15 Days Prior to Menu Launch: preparedness checks
In the two and a half weeks leading up to your full menu rollout, double-check that everything you need is accurate, functioning and in place. Here’s a quick rundown of key considerations:
- Check your point-of-sale system to make sure all menu items are correct so that guest checks will also be correct.
- Double-check your menu descriptions and images for accuracy and make sure you have the right print quantity.
- Survey your back-of-house to double-check equipment is fully functioning, food is properly stored and prep stations are set up.
- Host team meetings with your front-of-house and back-of-house staff to reiterate expectations around your new menu launch.
- Script messaging for your front-of-house staff, focusing on the host/hostess stand, so they can inform customers when the menu change will be taking place.
First Day of Launch: ready, set, go
Before each shift starts, have a quick meeting to reground your staff in the “why.” Remind everyone to focus on the guests, execution and the positive financial impact (if applicable) your new menu will have. Also reiterate the WIFT (see above) to guests, so your staff can keep conversations and answers to question focused on the positive.
Ask each employee to confirm their role and responsibilities, so objectives for their shift remain clear. To prevent small issues from becoming bigger dilemmas, assign team leads as problem-solvers to specific tasks/areas, such as tableside, check processing, expediting station, front-of-house, back-of-house and the front desk/hostess stand. Have extra staff in place at all areas.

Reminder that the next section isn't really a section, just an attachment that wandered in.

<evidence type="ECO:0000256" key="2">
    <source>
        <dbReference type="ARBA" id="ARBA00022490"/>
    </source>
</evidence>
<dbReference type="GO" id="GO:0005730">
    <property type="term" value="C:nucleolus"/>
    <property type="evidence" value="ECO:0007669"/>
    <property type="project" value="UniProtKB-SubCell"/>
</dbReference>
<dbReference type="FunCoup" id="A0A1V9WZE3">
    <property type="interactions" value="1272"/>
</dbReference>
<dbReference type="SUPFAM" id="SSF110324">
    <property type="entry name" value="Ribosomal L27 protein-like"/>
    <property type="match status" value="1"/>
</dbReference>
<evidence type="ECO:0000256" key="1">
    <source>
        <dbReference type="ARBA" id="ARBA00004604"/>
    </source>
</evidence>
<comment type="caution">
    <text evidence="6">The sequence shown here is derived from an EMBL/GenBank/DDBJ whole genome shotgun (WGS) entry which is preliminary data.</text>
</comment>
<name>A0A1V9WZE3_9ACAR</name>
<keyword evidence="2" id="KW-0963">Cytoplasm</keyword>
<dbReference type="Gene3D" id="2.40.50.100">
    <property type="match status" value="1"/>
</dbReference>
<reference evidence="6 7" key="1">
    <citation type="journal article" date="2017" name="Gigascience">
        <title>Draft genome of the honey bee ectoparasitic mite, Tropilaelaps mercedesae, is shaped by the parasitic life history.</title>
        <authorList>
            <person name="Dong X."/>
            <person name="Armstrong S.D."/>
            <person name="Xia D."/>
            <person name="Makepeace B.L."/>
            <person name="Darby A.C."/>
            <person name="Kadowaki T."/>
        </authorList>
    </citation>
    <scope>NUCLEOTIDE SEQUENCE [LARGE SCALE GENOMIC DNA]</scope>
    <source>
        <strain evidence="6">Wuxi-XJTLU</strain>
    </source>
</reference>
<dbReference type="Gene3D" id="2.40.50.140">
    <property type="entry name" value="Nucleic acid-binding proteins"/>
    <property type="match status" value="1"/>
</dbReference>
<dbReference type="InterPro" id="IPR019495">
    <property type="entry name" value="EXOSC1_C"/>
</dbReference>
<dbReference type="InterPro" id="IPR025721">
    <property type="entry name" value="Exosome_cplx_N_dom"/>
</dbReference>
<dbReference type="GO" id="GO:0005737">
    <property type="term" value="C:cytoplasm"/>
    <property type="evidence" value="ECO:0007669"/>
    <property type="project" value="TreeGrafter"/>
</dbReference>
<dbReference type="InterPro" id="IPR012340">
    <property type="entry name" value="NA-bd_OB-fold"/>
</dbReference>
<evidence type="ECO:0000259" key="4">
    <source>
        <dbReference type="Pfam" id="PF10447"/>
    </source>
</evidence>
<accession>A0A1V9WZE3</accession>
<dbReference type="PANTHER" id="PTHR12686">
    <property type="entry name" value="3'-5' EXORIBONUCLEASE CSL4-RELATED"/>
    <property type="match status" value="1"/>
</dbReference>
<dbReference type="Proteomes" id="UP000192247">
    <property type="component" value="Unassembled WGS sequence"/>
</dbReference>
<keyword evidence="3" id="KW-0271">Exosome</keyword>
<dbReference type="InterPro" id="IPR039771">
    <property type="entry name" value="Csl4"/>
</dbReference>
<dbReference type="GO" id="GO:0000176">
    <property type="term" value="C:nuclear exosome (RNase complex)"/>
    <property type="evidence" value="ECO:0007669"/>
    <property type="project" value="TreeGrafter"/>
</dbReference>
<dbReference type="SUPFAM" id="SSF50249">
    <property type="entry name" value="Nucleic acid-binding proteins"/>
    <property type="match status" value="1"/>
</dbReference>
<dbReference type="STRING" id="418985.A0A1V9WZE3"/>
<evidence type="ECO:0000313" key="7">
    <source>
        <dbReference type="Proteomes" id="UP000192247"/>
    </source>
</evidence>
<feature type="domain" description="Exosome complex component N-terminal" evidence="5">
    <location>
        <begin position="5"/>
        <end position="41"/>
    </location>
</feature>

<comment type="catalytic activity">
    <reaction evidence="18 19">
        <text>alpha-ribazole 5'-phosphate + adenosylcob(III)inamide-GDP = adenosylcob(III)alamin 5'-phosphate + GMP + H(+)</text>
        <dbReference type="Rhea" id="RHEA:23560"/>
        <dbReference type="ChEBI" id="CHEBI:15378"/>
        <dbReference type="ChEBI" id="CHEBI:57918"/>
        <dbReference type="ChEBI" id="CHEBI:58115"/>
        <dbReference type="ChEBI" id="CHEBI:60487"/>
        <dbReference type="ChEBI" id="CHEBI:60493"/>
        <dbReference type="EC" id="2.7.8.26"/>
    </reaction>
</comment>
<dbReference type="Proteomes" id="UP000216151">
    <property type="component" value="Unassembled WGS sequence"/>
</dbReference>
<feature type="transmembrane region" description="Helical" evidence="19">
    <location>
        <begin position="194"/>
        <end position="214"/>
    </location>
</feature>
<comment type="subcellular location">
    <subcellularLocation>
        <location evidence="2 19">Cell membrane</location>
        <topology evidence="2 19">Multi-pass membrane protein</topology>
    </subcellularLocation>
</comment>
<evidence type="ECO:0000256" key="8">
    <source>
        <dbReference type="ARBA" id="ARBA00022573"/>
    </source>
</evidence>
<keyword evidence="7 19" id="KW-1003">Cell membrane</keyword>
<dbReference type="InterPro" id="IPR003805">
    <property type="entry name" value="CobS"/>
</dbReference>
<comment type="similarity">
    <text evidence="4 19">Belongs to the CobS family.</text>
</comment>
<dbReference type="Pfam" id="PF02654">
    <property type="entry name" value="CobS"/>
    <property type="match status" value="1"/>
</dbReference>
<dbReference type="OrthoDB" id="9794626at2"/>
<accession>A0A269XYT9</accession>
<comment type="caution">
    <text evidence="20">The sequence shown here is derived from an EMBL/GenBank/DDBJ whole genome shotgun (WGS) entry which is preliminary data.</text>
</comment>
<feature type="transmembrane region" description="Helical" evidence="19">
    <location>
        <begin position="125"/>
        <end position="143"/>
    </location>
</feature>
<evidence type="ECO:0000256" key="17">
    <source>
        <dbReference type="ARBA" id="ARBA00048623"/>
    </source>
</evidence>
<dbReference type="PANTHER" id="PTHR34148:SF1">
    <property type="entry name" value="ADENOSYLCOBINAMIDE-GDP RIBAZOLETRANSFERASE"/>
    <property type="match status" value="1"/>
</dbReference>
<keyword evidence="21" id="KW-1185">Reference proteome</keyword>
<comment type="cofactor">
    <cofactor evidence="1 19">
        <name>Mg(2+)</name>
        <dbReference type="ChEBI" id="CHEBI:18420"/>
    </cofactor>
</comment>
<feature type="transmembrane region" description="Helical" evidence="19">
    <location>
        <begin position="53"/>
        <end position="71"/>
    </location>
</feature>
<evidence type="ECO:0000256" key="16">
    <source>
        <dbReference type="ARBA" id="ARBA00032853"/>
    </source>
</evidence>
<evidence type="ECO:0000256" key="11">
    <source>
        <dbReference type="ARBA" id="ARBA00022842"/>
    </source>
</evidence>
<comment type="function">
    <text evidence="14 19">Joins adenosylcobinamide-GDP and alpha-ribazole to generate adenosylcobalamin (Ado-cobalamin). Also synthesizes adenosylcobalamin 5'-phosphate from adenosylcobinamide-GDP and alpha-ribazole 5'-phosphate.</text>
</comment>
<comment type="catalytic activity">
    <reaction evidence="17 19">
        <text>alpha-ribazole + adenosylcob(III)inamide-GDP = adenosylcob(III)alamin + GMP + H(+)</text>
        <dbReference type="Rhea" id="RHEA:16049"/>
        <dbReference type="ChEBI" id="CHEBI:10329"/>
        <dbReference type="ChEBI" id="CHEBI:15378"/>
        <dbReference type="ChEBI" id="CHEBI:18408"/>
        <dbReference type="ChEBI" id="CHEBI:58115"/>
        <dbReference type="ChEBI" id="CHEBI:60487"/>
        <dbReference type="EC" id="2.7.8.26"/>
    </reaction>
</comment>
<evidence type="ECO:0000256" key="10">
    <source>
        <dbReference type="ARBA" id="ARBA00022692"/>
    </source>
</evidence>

Be prepared to concentrate your guest service efforts on hospitality. This means you and your service staff will be engaging with guests, asking open-ended questions about their experiences with your menu. However you frame the questions, they should lead to feedback. Consider having your back-of-house staff, such as your chefs, interact with guests, especially if their comments are specific to preparation or cooking techniques.
What to do during your menu launch
Plan for your menu launch to last anywhere from three days to two weeks. After each day of your launch period, debrief with your team. Talk through what’s working and what isn’t, and lay out plans to address areas that need improvement.
As you’re conversing with guests, gather names and contact information. Follow-up with each one of them, thanking them for their attendance and input. Share any changes you intend to make based on their feedback and encourage them to come back and see the changes in action.
Take detailed notes on how your menu rollout is going. This gives you something to reflect on for your next menu launch. Capture what you’d do again and what you’d handle differently, so you can improve and optimize.
This extended rollout plan effectively brings guests and employees along while evaluating the real-world execution. Follow it by communicating, testing, preparing and reflecting—you’ll show your staff and customers that you’re committed to them and that will help them value your new or updated menu.